Strategic Note-Taking in Secondary Content Classrooms

Author: Tonia Miller,  Education Specialist, ESL Instructional Coach

Perhaps when many of us were in high school, or even college, we learned to take notes out of sheer necessity. We were lucky if the teacher paused for a moment to write a word or two on the chalk board. However, this is not the case for students in today’s classrooms. Luckily for them, 21st century learners have grown up in more student-centered environments, where oftentimes technology is used as an interactive tool for discovery learning. Given this, many students in secondary schools do not perceive note-taking skills as fundamental to their success in content area classes.

 

Why Should I Take Notes?

Contrary to student perception, research shows that note-taking skills are still necessary both to survive and excel in today’s classroom. Note-taking serves two very important functions for learners: 1) external storage of information, and 2) cognitive encoding of information (Boyle, 2011). While it is obvious to most students that note-taking is a way to keep record of important information they might forget, few students realize the power the act of writing notes has to jump-start the cognitive processing of information in their brains. While note-taking, students begin to learn and memorize content. Additionally, students will retain and recall more when notes are self-generated. Ultimately, the combination of both functions makes note-taking a critical component of successful learning. For the purposes of this article, we will focus on one researched-based strategy intended to be used during lectures: strategic note-taking (SN).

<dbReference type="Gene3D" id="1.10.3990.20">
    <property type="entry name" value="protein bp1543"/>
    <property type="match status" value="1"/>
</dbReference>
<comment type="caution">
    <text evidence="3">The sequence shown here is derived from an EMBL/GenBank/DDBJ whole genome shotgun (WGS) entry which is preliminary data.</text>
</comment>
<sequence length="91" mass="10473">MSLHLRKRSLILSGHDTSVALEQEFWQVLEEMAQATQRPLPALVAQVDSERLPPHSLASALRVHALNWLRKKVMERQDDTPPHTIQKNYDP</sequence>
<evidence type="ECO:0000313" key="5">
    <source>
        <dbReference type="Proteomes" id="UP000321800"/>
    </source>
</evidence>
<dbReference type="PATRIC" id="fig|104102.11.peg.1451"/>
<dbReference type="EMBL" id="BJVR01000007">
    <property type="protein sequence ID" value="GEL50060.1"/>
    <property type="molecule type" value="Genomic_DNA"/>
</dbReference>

Strategic Note-Taking

The intention of strategic note-taking is to help students filter and organize incoming information during lectures so that it is converted into notes that can be comprehended and reviewed at a later time. The strategy also focuses on inciting students to mentally process and record information while listening. Strategic note-taking paper accompanies the strategy to prompt students to make notes through five main metacognitive cues: link prior knowledge, cluster main ideas, summarize like ideas, recognize key vocabulary, and review main lecture points (Boyle, 2011).

To help students remember all of the skills necessary for SN, the first letter mnemonic device CUES is used. See an abbreviated version of the SN paper and for a description of what students are doing at each step of CUES below:

 

 

 

 

Some of the findings of a study of SN show that, in contrast to students using traditional note-taking, students using strategic note-taking recorded more total lecture points as well as twice as many words, had greater long-term recall, and performed better on tests (Boyle, 2012, Boyle, 2010).

 

How Do I Implement Strategic Note-Taking?

Students will need to be explicitly taught SN, just as they would any other new content-related skill.  Providing the student with a description of the strategy, in addition to why they are being asked to develop this skill, is a good place to start. See the following list for some teacher tips for implementation of strategic note-taking:

  • Prior to the lecture, make your own set of strategic notes as “model notes”.